As I understand it, you drop it in LN or at least dry ice for up to a day
immediately after quenching. Then draw the temper.
Or do I have that backwards?
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Its a little more complicated than that. The tool is not suppose to come
in contact with the cryogenic fluid. It is a slow process (24 hrs or
more) with slow ramps and soaks at key temperatures. What temps? Those
are the trade secrets. I attended a seminar of a company that was trying
to sell the service to improve the life of lead cutters on circuit board
trimmers. Didn't buy into then, still not convinced its useful in real
My 2 cents
Tim Williams wrote:
This isn't the way it's done in industry. Ideally, cryo tempering is done
after the initial, normal temper cycles, and the part is again tempered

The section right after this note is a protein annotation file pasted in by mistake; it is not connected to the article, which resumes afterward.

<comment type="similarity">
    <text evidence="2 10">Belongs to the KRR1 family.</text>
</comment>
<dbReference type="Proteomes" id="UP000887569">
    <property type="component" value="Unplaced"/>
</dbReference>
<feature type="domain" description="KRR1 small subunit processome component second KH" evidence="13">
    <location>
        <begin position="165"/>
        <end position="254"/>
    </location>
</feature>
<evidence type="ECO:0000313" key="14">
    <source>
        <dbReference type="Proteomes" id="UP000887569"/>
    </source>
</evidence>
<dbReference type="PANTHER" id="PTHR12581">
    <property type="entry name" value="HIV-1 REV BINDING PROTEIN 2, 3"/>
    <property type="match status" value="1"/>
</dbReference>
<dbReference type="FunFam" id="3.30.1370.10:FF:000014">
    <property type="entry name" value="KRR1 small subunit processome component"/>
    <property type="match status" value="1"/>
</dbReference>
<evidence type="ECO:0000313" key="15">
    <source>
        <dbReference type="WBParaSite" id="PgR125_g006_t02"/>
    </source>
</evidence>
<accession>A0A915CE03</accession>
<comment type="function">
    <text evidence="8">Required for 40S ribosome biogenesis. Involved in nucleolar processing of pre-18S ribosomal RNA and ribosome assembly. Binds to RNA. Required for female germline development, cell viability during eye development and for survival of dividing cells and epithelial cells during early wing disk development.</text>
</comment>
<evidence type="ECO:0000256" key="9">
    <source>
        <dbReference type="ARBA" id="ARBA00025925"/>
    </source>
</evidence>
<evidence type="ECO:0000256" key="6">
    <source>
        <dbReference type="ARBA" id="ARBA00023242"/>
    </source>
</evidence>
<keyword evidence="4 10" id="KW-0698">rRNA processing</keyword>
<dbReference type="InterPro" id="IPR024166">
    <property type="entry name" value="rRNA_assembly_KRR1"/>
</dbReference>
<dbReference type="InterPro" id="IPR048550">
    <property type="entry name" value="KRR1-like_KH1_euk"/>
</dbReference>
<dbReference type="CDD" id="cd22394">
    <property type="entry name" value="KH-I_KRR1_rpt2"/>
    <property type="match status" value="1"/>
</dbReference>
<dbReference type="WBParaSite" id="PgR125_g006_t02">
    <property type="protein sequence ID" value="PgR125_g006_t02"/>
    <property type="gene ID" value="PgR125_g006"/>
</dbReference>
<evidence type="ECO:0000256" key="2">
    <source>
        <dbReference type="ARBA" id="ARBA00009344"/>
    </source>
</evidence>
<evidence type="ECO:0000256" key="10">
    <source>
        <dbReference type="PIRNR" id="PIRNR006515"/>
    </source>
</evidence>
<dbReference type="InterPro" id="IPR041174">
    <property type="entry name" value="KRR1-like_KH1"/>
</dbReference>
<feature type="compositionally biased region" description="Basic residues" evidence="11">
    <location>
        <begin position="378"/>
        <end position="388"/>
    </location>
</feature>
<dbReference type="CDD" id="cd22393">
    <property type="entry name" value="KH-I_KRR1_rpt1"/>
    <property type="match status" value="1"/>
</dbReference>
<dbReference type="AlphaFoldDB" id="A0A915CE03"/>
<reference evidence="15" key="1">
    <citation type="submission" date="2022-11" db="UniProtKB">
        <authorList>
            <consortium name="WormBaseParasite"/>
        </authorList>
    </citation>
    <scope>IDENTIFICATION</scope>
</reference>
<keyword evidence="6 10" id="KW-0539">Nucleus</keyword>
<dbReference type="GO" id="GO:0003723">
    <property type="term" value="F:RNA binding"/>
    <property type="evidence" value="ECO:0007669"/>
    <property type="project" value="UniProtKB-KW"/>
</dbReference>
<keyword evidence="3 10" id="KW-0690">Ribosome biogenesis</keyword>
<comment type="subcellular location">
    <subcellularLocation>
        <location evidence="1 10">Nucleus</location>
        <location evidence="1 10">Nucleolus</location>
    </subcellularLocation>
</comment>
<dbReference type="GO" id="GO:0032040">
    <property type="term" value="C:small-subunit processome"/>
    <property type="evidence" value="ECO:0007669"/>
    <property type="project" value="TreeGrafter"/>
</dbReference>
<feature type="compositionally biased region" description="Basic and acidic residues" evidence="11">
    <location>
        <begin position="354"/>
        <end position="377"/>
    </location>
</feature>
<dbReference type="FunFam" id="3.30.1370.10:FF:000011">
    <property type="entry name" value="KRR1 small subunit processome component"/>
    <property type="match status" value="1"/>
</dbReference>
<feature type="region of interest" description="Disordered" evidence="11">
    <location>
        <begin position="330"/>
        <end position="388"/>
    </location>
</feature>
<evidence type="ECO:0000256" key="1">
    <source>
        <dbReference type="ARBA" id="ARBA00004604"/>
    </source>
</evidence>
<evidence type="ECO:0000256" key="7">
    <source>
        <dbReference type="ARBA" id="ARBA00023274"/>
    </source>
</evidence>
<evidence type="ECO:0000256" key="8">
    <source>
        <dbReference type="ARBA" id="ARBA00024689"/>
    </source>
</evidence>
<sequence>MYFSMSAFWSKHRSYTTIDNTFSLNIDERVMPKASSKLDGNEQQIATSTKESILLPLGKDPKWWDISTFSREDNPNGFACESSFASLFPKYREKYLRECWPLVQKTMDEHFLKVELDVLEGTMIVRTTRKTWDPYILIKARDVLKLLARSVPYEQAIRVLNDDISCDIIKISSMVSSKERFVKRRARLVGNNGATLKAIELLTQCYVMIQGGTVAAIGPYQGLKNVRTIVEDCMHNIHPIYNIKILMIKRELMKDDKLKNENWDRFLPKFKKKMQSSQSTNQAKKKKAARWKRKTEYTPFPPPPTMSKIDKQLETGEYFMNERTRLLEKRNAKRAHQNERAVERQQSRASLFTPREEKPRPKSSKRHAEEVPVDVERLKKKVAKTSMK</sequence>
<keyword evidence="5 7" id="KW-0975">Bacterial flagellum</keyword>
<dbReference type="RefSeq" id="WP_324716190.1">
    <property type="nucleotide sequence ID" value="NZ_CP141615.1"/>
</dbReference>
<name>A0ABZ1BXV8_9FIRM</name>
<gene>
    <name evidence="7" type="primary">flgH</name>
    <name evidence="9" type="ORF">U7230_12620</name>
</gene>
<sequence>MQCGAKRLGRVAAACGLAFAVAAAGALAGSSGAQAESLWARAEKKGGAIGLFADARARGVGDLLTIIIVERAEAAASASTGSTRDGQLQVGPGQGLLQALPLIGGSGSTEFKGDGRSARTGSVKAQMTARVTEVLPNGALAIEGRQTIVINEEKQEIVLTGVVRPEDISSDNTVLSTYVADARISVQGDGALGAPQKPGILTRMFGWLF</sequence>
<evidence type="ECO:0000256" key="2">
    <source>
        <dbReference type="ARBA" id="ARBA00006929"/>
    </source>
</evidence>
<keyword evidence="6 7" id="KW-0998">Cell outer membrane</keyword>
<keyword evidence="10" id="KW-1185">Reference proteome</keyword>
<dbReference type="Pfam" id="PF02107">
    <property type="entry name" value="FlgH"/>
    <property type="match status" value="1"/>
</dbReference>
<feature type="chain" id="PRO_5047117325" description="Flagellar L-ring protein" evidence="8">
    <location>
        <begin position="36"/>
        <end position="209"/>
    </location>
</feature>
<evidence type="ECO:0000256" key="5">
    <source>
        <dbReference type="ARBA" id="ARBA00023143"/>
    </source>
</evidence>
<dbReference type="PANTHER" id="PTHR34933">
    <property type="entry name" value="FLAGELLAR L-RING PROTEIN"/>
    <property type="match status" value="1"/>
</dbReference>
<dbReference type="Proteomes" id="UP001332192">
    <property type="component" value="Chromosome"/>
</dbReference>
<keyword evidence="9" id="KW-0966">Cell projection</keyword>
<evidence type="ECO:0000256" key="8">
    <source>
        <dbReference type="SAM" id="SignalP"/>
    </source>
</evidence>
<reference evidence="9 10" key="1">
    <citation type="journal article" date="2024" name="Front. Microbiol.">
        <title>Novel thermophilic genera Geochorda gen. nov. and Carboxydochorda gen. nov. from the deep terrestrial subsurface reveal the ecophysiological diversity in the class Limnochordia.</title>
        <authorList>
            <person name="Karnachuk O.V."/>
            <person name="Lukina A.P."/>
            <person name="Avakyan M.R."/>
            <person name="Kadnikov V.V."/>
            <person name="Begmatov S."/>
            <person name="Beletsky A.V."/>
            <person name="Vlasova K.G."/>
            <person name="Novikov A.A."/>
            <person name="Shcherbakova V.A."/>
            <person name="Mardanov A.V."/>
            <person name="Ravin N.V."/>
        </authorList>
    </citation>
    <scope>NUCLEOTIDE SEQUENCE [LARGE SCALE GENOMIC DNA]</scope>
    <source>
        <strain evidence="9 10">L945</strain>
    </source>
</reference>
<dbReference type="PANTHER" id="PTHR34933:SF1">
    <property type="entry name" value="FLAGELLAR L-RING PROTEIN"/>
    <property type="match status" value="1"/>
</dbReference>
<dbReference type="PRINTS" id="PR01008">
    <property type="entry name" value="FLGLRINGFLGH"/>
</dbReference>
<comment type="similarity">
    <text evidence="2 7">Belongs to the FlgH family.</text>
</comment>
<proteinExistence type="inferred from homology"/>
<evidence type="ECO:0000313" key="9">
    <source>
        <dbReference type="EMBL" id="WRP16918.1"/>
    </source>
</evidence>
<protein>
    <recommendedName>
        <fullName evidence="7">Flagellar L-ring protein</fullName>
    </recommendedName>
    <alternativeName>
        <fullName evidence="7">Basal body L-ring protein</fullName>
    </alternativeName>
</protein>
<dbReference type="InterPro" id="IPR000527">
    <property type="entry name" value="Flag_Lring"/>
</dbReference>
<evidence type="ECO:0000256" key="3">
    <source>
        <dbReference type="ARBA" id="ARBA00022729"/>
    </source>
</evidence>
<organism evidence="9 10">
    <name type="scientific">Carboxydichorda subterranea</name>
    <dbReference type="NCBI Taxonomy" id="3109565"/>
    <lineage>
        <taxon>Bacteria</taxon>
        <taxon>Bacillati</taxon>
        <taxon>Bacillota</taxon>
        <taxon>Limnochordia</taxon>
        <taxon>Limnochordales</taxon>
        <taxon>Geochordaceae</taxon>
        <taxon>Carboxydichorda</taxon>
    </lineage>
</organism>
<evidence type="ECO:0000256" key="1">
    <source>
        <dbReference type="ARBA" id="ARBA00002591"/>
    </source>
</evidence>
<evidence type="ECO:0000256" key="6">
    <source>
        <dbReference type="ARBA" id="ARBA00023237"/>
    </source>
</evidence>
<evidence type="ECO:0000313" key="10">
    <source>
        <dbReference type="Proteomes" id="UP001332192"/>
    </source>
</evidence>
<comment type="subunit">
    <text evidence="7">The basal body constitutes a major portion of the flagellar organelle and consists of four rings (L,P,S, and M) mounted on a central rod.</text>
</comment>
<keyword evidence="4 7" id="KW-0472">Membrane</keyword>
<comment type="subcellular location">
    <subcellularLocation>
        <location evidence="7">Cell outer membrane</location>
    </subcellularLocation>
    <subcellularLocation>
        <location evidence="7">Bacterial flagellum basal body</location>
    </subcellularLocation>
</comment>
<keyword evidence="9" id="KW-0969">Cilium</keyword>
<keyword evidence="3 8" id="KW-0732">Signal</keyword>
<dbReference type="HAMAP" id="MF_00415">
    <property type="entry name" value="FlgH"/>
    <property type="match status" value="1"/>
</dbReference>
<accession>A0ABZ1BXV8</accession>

normally afterward. Often, though, there is a big time delay between the
first temper and the cryo because the processes can't be done in the same
All the reputable facilities use long ramp times to reduce hazards to the
parts and increase the effectiveness of the process. A typical cryo cycle
involves a ramp down to the -300 to -320 F neighborhood over a 10-hour
period, a 20-24-hour soak, ramp back to ambient over 15-20 hours,
followed by two or three two-hour high-temperature temper cycles. (Boy,
that's a mouthful.)
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